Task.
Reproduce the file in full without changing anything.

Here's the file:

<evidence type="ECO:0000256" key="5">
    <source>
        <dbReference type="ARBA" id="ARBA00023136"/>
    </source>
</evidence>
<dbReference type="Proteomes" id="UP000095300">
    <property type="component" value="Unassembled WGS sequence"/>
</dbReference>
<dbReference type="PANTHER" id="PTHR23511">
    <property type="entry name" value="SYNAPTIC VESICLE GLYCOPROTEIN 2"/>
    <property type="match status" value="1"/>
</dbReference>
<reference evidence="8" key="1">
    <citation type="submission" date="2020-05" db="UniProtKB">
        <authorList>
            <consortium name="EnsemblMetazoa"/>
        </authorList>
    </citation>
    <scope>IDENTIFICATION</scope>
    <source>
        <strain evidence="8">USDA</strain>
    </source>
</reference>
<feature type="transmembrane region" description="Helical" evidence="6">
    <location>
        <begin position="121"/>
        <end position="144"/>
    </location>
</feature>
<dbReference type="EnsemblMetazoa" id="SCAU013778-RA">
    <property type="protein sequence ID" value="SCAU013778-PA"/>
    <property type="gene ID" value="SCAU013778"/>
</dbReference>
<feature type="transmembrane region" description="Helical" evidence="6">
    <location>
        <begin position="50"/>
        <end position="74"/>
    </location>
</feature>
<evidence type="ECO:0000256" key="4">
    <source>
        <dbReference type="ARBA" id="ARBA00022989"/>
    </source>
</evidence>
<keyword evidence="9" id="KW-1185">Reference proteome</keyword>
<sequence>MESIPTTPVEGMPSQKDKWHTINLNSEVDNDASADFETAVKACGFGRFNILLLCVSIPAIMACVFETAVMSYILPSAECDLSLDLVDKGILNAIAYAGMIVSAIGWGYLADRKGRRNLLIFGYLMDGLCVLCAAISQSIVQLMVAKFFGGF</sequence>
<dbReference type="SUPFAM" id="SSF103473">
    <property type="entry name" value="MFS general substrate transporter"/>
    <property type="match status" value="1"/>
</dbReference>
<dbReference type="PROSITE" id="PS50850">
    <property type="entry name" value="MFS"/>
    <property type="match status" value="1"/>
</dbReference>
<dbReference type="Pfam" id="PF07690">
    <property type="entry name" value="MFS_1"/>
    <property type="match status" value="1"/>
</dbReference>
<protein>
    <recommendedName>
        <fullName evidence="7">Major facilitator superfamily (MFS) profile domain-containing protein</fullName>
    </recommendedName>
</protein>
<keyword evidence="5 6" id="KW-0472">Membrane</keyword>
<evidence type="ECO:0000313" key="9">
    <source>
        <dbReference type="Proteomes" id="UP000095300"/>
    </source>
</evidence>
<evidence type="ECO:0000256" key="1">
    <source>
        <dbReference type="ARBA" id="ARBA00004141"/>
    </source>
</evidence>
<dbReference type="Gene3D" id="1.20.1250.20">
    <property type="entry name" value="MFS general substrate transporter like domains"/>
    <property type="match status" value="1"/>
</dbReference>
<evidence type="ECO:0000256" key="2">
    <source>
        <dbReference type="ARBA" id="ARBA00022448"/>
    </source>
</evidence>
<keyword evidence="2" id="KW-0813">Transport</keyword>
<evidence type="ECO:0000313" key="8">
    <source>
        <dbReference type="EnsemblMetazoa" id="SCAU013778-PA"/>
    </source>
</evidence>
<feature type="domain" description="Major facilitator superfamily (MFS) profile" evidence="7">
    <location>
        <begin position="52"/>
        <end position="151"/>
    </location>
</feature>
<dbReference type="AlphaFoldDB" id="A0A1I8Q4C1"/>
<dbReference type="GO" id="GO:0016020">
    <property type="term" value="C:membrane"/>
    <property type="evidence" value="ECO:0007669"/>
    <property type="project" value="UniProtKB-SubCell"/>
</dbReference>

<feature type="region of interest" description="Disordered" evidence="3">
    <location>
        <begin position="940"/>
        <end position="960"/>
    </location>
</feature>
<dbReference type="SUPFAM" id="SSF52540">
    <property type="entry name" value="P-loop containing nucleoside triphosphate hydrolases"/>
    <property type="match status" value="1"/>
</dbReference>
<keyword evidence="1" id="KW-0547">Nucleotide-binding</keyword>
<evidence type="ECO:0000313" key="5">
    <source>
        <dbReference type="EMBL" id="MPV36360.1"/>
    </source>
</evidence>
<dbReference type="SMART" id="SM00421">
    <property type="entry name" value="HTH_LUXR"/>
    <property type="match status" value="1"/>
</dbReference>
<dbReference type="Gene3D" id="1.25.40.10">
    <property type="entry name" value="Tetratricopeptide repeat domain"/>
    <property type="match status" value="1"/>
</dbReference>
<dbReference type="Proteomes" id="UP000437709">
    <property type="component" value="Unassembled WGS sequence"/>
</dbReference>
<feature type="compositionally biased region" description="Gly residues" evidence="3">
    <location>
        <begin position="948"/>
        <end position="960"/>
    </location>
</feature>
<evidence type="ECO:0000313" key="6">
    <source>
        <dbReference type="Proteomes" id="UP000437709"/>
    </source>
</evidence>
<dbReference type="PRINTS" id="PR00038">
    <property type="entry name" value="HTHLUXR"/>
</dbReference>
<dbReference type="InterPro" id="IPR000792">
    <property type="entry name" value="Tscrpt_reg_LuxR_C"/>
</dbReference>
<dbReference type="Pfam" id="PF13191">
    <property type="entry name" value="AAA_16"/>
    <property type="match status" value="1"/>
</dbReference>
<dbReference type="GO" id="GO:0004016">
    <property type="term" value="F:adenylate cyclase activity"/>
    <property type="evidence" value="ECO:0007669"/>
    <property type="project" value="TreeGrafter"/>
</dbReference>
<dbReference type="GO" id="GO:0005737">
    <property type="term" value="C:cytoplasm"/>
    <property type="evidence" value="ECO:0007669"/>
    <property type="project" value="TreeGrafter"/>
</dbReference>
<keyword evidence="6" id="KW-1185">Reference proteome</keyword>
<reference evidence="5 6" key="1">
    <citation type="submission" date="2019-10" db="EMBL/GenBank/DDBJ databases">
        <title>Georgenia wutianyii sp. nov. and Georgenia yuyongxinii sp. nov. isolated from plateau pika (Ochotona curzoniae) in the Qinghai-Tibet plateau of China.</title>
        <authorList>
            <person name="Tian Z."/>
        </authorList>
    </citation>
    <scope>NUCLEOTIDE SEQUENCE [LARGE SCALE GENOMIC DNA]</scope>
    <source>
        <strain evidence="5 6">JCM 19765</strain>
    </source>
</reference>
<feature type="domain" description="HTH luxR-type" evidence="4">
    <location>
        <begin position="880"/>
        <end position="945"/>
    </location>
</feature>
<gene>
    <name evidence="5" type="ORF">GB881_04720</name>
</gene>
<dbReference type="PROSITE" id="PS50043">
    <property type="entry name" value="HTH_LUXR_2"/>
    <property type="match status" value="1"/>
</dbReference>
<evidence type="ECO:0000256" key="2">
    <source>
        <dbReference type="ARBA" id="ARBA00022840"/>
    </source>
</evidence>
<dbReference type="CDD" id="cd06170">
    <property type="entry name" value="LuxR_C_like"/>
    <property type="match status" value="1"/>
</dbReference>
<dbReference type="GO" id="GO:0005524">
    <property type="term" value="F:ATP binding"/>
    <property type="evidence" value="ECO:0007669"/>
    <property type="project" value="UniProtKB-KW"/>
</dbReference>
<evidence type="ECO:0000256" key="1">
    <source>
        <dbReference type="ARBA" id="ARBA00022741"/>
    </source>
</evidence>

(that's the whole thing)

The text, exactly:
<evidence type="ECO:0000256" key="5">
    <source>
        <dbReference type="ARBA" id="ARBA00023136"/>
    </source>
</evidence>
<dbReference type="Proteomes" id="UP000095300">
    <property type="component" value="Unassembled WGS sequence"/>
</dbReference>
<dbReference type="PANTHER" id="PTHR23511">
    <property type="entry name" value="SYNAPTIC VESICLE GLYCOPROTEIN 2"/>
    <property type="match status" value="1"/>
</dbReference>
<reference evidence="8" key="1">
    <citation type="submission" date="2020-05" db="UniProtKB">
        <authorList>
            <consortium name="EnsemblMetazoa"/>
        </authorList>
    </citation>
    <scope>IDENTIFICATION</scope>
    <source>
        <strain evidence="8">USDA</strain>
    </source>
</reference>
<feature type="transmembrane region" description="Helical" evidence="6">
    <location>
        <begin position="121"/>
        <end position="144"/>
    </location>
</feature>
<dbReference type="EnsemblMetazoa" id="SCAU013778-RA">
    <property type="protein sequence ID" value="SCAU013778-PA"/>
    <property type="gene ID" value="SCAU013778"/>
</dbReference>
<feature type="transmembrane region" description="Helical" evidence="6">
    <location>
        <begin position="50"/>
        <end position="74"/>
    </location>
</feature>
<evidence type="ECO:0000256" key="4">
    <source>
        <dbReference type="ARBA" id="ARBA00022989"/>
    </source>
</evidence>
<keyword evidence="9" id="KW-1185">Reference proteome</keyword>
<sequence>MESIPTTPVEGMPSQKDKWHTINLNSEVDNDASADFETAVKACGFGRFNILLLCVSIPAIMACVFETAVMSYILPSAECDLSLDLVDKGILNAIAYAGMIVSAIGWGYLADRKGRRNLLIFGYLMDGLCVLCAAISQSIVQLMVAKFFGGF</sequence>
<dbReference type="SUPFAM" id="SSF103473">
    <property type="entry name" value="MFS general substrate transporter"/>
    <property type="match status" value="1"/>
</dbReference>
<dbReference type="PROSITE" id="PS50850">
    <property type="entry name" value="MFS"/>
    <property type="match status" value="1"/>
</dbReference>
<dbReference type="Pfam" id="PF07690">
    <property type="entry name" value="MFS_1"/>
    <property type="match status" value="1"/>
</dbReference>
<protein>
    <recommendedName>
        <fullName evidence="7">Major facilitator superfamily (MFS) profile domain-containing protein</fullName>
    </recommendedName>
</protein>
<keyword evidence="5 6" id="KW-0472">Membrane</keyword>
<evidence type="ECO:0000313" key="9">
    <source>
        <dbReference type="Proteomes" id="UP000095300"/>
    </source>
</evidence>
<evidence type="ECO:0000256" key="1">
    <source>
        <dbReference type="ARBA" id="ARBA00004141"/>
    </source>
</evidence>
<dbReference type="Gene3D" id="1.20.1250.20">
    <property type="entry name" value="MFS general substrate transporter like domains"/>
    <property type="match status" value="1"/>
</dbReference>
<evidence type="ECO:0000256" key="2">
    <source>
        <dbReference type="ARBA" id="ARBA00022448"/>
    </source>
</evidence>
<keyword evidence="2" id="KW-0813">Transport</keyword>
<evidence type="ECO:0000313" key="8">
    <source>
        <dbReference type="EnsemblMetazoa" id="SCAU013778-PA"/>
    </source>
</evidence>
<feature type="domain" description="Major facilitator superfamily (MFS) profile" evidence="7">
    <location>
        <begin position="52"/>
        <end position="151"/>
    </location>
</feature>
<dbReference type="AlphaFoldDB" id="A0A1I8Q4C1"/>
<dbReference type="GO" id="GO:0016020">
    <property type="term" value="C:membrane"/>
    <property type="evidence" value="ECO:0007669"/>
    <property type="project" value="UniProtKB-SubCell"/>
</dbReference>

<feature type="region of interest" description="Disordered" evidence="3">
    <location>
        <begin position="940"/>
        <end position="960"/>
    </location>
</feature>
<dbReference type="SUPFAM" id="SSF52540">
    <property type="entry name" value="P-loop containing nucleoside triphosphate hydrolases"/>
    <property type="match status" value="1"/>
</dbReference>
<keyword evidence="1" id="KW-0547">Nucleotide-binding</keyword>
<evidence type="ECO:0000313" key="5">
    <source>
        <dbReference type="EMBL" id="MPV36360.1"/>
    </source>
</evidence>
<dbReference type="SMART" id="SM00421">
    <property type="entry name" value="HTH_LUXR"/>
    <property type="match status" value="1"/>
</dbReference>
<dbReference type="Gene3D" id="1.25.40.10">
    <property type="entry name" value="Tetratricopeptide repeat domain"/>
    <property type="match status" value="1"/>
</dbReference>
<dbReference type="Proteomes" id="UP000437709">
    <property type="component" value="Unassembled WGS sequence"/>
</dbReference>
<feature type="compositionally biased region" description="Gly residues" evidence="3">
    <location>
        <begin position="948"/>
        <end position="960"/>
    </location>
</feature>
<evidence type="ECO:0000313" key="6">
    <source>
        <dbReference type="Proteomes" id="UP000437709"/>
    </source>
</evidence>
<dbReference type="PRINTS" id="PR00038">
    <property type="entry name" value="HTHLUXR"/>
</dbReference>
<dbReference type="InterPro" id="IPR000792">
    <property type="entry name" value="Tscrpt_reg_LuxR_C"/>
</dbReference>
<dbReference type="Pfam" id="PF13191">
    <property type="entry name" value="AAA_16"/>
    <property type="match status" value="1"/>
</dbReference>
<dbReference type="GO" id="GO:0004016">
    <property type="term" value="F:adenylate cyclase activity"/>
    <property type="evidence" value="ECO:0007669"/>
    <property type="project" value="TreeGrafter"/>
</dbReference>
<dbReference type="GO" id="GO:0005737">
    <property type="term" value="C:cytoplasm"/>
    <property type="evidence" value="ECO:0007669"/>
    <property type="project" value="TreeGrafter"/>
</dbReference>
<keyword evidence="6" id="KW-1185">Reference proteome</keyword>
<reference evidence="5 6" key="1">
    <citation type="submission" date="2019-10" db="EMBL/GenBank/DDBJ databases">
        <title>Georgenia wutianyii sp. nov. and Georgenia yuyongxinii sp. nov. isolated from plateau pika (Ochotona curzoniae) in the Qinghai-Tibet plateau of China.</title>
        <authorList>
            <person name="Tian Z."/>
        </authorList>
    </citation>
    <scope>NUCLEOTIDE SEQUENCE [LARGE SCALE GENOMIC DNA]</scope>
    <source>
        <strain evidence="5 6">JCM 19765</strain>
    </source>
</reference>
<feature type="domain" description="HTH luxR-type" evidence="4">
    <location>
        <begin position="880"/>
        <end position="945"/>
    </location>
</feature>
<gene>
    <name evidence="5" type="ORF">GB881_04720</name>
</gene>
<dbReference type="PROSITE" id="PS50043">
    <property type="entry name" value="HTH_LUXR_2"/>
    <property type="match status" value="1"/>
</dbReference>
<evidence type="ECO:0000256" key="2">
    <source>
        <dbReference type="ARBA" id="ARBA00022840"/>
    </source>
</evidence>
<dbReference type="CDD" id="cd06170">
    <property type="entry name" value="LuxR_C_like"/>
    <property type="match status" value="1"/>
</dbReference>
<dbReference type="GO" id="GO:0005524">
    <property type="term" value="F:ATP binding"/>
    <property type="evidence" value="ECO:0007669"/>
    <property type="project" value="UniProtKB-KW"/>
</dbReference>
<evidence type="ECO:0000256" key="1">
    <source>
        <dbReference type="ARBA" id="ARBA00022741"/>
    </source>
</evidence>